Grails Plugin For Hudson Thursday, June 19, 2008

I am pleased to announce that we have worked up a Grails plugin for Hudson. Hudson is a really slick continuous integration server. Check out their site for more info on the engine itself.

It has always been possible to build Grails apps from Hudson but in the past this has involved writing shell scripts that are triggered by Hudson. This works but is not the slickest solution. What you really want is for the CI server to have knowledge of the fact that the project you are building is a Grails app and that knowledge will allow the tool to be more efficient about carrying out the build and also allow the CI server to provide Grails specific options for the build. This is where the new Grails plugin is heading.

Right now the plugin is very basic. In the system configuration screen you may configure as many Grails installations as you like. This is useful for situations where the same CI server may be building multiple projects with different version of Grails or maybe even building multiple copies of the same project with multiple versions of Grails. Below is a screenshot of the system configuration screen:

Notice that there is built in validation to make sure you have entered a valid path to your Grails installation.

When configuring a project in Hudson you have a lot of options for what should happen at build time. The Grails plugin adds a "Build With Grails" option and if that option is selected you can select from a list of common build targets to execute as well as type in any arbitrary targets you may want to execute. This is useful for executing Grails commands that are not in the list of checkboxes and for executing your own custom Grail scripts that may be part of your project. Below is a screenshot of the project configuration screen:

The first version of the plugin has not been released yet but will be soon. In the meantime, I would be happy to hear what kinds of capabilities you would like to see the plugin provide. Even in its current very basic state, the plugin is very useful as it makes configuring a Grails project in Hudson drop dead simple.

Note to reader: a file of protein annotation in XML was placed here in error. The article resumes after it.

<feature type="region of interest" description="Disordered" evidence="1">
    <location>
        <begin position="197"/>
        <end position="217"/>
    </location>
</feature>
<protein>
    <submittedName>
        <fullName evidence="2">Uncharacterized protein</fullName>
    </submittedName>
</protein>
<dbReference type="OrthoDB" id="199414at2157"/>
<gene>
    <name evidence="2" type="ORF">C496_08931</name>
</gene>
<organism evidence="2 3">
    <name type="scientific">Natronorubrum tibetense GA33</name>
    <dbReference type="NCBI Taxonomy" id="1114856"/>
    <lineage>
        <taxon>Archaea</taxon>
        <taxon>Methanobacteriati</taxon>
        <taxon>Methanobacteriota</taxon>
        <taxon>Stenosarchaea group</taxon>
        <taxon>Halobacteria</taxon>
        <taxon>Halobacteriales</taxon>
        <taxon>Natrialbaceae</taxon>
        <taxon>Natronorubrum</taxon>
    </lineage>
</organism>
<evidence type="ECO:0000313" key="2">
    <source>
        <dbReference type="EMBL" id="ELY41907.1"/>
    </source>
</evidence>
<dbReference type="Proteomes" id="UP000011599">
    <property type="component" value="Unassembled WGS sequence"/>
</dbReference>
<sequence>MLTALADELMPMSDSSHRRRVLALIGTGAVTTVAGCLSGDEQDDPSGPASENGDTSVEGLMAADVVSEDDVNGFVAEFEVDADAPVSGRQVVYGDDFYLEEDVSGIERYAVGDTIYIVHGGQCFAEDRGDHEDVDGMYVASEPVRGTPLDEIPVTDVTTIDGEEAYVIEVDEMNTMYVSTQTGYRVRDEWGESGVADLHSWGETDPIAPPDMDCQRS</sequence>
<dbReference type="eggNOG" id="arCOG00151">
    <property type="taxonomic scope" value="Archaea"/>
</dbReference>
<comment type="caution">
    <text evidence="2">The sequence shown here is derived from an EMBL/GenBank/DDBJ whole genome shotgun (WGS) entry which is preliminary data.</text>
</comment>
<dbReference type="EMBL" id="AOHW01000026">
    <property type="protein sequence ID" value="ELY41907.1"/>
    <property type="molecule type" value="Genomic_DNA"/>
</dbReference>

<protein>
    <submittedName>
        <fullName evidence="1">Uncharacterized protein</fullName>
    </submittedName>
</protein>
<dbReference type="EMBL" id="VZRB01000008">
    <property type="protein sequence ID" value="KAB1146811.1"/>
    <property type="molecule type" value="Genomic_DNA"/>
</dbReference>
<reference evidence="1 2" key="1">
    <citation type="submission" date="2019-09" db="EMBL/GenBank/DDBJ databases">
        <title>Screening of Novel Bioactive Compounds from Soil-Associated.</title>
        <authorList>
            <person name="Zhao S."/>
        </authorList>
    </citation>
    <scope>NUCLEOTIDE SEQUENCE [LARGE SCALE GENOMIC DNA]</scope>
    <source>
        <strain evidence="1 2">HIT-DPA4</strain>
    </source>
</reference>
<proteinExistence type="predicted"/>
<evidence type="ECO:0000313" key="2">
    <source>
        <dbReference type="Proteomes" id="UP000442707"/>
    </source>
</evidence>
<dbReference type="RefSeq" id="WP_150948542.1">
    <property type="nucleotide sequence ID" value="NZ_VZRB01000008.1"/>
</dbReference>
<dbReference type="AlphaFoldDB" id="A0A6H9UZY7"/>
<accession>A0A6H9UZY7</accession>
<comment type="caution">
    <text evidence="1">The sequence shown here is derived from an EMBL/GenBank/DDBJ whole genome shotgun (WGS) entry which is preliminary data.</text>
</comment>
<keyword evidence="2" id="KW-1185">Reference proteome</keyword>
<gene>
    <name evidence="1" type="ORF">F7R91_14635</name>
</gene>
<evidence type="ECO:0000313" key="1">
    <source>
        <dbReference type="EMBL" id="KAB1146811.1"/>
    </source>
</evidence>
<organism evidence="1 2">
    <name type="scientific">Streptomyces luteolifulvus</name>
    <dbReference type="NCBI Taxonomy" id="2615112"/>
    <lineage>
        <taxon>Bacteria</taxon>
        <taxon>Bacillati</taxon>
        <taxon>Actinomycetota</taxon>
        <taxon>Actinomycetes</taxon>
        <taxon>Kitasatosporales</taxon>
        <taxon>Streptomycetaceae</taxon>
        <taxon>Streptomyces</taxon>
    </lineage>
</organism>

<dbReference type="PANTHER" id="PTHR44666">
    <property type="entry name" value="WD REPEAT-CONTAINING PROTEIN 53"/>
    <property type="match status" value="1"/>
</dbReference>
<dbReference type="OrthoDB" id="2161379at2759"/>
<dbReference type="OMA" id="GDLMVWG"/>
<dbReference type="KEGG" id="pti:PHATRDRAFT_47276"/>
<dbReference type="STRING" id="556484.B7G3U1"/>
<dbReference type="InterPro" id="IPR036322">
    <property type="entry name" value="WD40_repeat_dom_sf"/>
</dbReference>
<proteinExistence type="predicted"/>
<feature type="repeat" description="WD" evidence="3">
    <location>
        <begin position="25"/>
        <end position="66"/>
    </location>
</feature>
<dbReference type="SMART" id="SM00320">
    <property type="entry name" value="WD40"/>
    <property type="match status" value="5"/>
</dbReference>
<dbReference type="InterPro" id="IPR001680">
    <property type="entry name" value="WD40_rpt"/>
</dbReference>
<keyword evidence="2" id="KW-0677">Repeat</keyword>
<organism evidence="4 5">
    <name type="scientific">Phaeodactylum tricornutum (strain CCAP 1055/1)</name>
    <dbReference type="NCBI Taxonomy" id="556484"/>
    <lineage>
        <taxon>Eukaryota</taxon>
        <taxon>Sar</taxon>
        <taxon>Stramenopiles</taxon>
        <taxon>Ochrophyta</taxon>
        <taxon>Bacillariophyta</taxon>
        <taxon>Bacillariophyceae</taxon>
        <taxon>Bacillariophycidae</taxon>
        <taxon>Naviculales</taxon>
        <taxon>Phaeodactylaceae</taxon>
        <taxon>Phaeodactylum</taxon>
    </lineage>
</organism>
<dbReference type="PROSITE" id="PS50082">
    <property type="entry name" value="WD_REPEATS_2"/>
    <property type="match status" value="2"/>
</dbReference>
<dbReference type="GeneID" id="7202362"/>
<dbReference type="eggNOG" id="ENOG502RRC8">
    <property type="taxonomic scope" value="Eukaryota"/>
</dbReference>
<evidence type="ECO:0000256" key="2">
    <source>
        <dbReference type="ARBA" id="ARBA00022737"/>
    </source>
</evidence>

St. Louis Dynamic Language Interest Group Saturday, June 07, 2008

I have created the St. Louis Dynamic Language Interest Group at LinkedIn. If you have a special interest in dynamic languages and are in the St. Louis area or are close enough to the St. Louis area that you would like to be involved with the group, please take a minute to visit the group at LinkedIn and join us.

More information is coming regarding the goals of the group and what sorts of activities we may engage in. I want to give the group some time to populate before moving forward with those details.

If you have any questions about the group in the meantime, please don't hesitate to let me know.

Jeff Brown
Director - North American Operations

New Grails Mail Plugin Wednesday, June 04, 2008

The new Grails Mail Plugin is really slick stuff. Very little effort has gone in to the thing so far and there is more to come but even in its current state this is really nice. More details are available at but basically you get a method called 'sendMail' added to your controllers (or you could use an autowired mailService) that accepts a closure and the contents of the closure express the details of the message being sent. A simple example looks like this...

sendMail {
to ''
subject 'Hello Fred'
body 'How are you?'

Take a look at the docs for more information. This is good stuff already. I think the simplicity of sending a message like this is pretty impressive but more impressive is how easy it is to build support for something like that in a dynamic language like Groovy. More and more folks are taking advantage of the Grails Plugin System to easily add capabilities like this to their web apps.